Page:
Michael Cohen Acknowledges Unintentional Use of AI-Generated Fake Cases in Legal Filings

Former President Trump’s former fixer and attorney, Michael Cohen, acknowledged in a document that was made public on Friday that he unintentionally sent his attorney with fictitious court case citations produced by artificial intelligence in conjunction with a request to terminate his supervised release early.

Earlier this month, U.S. District Judge Jesse M. Furman questioned the citations, stating, “In the letter brief, Mr. Cohen asserts that, “[a]s recently as 2022, there have been District Court decisions, affirmed by the Second Circuit Court, granting early termination of supervised release.”,”

Furman went on to say, “As far as the Court can tell, none of these cases exist.”

Michael Cohen Acknowledges Unintentional Use of AI-Generated Fake Cases in Legal Filings (1)

Cohen said in his sworn declaration, which was made public on Friday, that he used Google Bard, an AI tool that he believed to be a “supercharged” search engine, to locate the fake citations.

“As a non-lawyer, I have not kept up with emerging trends (and related risks) in legal technology and did not realize that Google Bard was a generative text service that, like Chat-GPT, could show citations and descriptions that looked real but were not,” said Cohen. “Instead, I understood it to be a super-charged search engine and had repeatedly used it in other contexts to (successfully) find accurate information online.”

Cohen spent more than a year in jail before being placed on supervised release in 2018 after entering a guilty plea to tax evasion, campaign finance violations, and lying to Congress. In addition, he lost his legal license.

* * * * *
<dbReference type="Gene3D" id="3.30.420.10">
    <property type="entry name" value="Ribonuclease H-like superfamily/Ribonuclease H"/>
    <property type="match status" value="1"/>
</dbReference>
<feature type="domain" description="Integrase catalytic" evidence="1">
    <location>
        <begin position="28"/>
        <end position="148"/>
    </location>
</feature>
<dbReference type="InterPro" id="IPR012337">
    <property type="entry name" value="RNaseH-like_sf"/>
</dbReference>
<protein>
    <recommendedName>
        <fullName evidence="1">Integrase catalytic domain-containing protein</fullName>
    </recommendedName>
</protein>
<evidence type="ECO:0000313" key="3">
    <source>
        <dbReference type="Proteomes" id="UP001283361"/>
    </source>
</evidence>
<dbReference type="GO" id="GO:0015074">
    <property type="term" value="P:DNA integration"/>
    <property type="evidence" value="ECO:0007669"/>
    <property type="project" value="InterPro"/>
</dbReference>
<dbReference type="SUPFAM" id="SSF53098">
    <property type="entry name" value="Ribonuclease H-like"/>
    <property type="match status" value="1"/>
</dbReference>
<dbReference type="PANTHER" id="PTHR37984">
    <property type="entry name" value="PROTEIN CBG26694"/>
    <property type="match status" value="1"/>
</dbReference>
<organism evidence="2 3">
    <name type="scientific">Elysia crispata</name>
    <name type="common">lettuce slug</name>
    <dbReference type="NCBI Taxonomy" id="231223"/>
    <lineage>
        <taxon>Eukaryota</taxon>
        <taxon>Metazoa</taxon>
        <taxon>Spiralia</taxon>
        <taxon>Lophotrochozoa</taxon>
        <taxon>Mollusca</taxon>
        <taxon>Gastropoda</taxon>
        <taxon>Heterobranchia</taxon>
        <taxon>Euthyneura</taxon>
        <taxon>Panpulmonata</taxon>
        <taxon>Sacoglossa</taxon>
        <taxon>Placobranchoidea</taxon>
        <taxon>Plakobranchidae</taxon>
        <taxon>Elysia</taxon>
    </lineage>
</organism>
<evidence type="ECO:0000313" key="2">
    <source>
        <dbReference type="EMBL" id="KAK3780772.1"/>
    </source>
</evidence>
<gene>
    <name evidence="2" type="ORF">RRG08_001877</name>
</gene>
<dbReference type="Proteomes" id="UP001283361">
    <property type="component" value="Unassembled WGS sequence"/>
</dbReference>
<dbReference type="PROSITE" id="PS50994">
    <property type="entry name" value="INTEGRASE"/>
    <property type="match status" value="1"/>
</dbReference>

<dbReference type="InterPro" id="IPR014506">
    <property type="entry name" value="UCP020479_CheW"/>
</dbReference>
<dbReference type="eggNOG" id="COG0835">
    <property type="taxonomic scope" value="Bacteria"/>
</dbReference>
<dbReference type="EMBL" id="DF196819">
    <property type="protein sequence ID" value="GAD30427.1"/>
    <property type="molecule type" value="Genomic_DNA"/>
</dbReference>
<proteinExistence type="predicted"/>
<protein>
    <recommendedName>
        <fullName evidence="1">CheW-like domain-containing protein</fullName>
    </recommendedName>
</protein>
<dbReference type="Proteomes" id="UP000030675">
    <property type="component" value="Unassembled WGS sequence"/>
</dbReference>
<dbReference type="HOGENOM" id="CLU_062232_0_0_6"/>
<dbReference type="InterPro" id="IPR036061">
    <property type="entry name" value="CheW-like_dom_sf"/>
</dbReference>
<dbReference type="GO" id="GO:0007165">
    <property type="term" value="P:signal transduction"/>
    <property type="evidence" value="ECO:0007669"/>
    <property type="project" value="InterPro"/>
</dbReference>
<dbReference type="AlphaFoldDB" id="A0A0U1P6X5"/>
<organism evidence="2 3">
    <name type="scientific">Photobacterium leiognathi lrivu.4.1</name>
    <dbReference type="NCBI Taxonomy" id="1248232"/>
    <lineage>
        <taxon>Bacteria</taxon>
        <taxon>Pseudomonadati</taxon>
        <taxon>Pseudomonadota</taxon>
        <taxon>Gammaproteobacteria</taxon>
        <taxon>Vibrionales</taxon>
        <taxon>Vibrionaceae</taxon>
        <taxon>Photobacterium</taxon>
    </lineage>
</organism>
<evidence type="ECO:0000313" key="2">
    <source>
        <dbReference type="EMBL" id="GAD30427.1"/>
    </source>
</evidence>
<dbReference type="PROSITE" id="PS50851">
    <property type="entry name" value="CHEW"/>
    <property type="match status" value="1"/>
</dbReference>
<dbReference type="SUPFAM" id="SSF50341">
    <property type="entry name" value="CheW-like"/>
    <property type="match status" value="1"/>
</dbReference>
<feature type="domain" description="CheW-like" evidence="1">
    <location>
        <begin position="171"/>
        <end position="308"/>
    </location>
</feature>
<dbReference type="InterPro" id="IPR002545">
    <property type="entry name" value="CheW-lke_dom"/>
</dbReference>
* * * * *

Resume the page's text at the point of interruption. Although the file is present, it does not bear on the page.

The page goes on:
“It did not occur to me then and remains surprising to me now—that Mr. Schwartz would drop the cases into his submission wholesale without even confirming that they existed,” he stated, referring to his attorney, David Schwartz. “I deeply regret any problems Mr. Schwartz’s filing may have caused.”

Michael Cohen Acknowledges Unintentional Use of AI-Generated Fake Cases in Legal Filings (2)

The purported error by Schwartz, according to him, was “a product of inadvertence, not any intent to deceive.”

“Mr. Cohen engaged in no misconduct and should not suffer any collateral damage from Mr. Schwartz’s misstep,” Cohen’s attorney, E. Danya Perry, told the judge after learning the citations were fraudulent.

Two attorneys were fined $5,000 in a separate instance earlier this month for using AI-generated fictitious cases.

In an official statement, Perry told Fox News Digital, “These filings—and the fact that he was willing to unseal them—show that Mr. Cohen did absolutely nothing wrong.” As he had every right to, he trusted his attorney. Regretfully, it seems that his attorney genuinely mishandled the brief he wrote and submitted by failing to double-check the citations.”

This article was assisted by the Associated Press.

Leave A Reply

Your email address will not be published.